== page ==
The Duke and Duchess of Cambridge have attended the Royal Variety Performance after their arrival was delayed by an incident which saw armed police out at a nearby shopping district.
William and Kate, who is pregnant with their third child, arrived an hour later than scheduled for the star-studded evening gala at the London Palladium.
Despite being four-months pregnant, Kate’s baby bump was not showing beneath her sequinned cornflower blue, floor-length Jenny Packham gown.
A traditional pre-show line-up, in which some of the performers proudly get to meet the royal party, had to be dropped.
The royal couple graced the red carpet before accepting some flowers and swiftly heading straight into the packed auditorium for the national anthem, marking the start of the evening.
Artists including Louis Tomlinson, Paloma Faith and Seal are among those who are taking to the stage in front of up to 2,000 people at the annual charity event.
Singer James Blunt, who was due to the perform, was a last minute withdrawal after the delayed start meant he would not make an later concert appearance, according to a theatre spokesman.
A Kensington Palace spokesman said the royal couple had been “delayed” but were in time for the start of the performance.
Police are investigating what caused panic among thousands of rush-hour commuters and Black Friday shoppers in the heart of central London.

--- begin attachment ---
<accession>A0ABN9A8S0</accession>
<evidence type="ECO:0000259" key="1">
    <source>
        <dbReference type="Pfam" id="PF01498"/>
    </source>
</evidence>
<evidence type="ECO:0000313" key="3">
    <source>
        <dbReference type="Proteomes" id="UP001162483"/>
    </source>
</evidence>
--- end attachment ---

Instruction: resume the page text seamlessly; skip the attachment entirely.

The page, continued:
Armed police had raced to Oxford Circus Tube station and Oxford Street after receiving 999 calls reporting that shots had been fired.
But around 90 minutes after responding, police said there was no evidence of any shots, casualties or suspects.
Oxford Circus Tube and Bond Street stations have reopened, most cordons have been removed and the area has returned to normal.
There was a false start to the event as the curtain did not go up for the first act – a glittering tap dance bonanza from the cast of the 42nd Street stage show.
Host Miranda Hart jokingly teased the audience about whether they spotted if anything had gone wrong before reintroducing the act.
The annual event is held in aid of the Entertainment Artistes’ Benevolent Fund, of which the Queen is patron.
The Royal Variety Performance dates back to 1912 when King George V and Queen Mary agreed to attend a Royal Command Performance at the Palace Theatre in London, in aid of the Variety Artistes’ Benevolent Fund and its proposed plans to build an extension to its Brinsworth House home for elderly entertainers.
A second royal show was performed in July 1919 and billed as a celebration of peace.
It became an annual event at the suggestion of George V in 1921, when the King decreed that “the monarch or a senior member of the Royal Family, would attend an annual performance, in aid of Brinsworth House and the Royal Variety Charity, once a year thereafter”.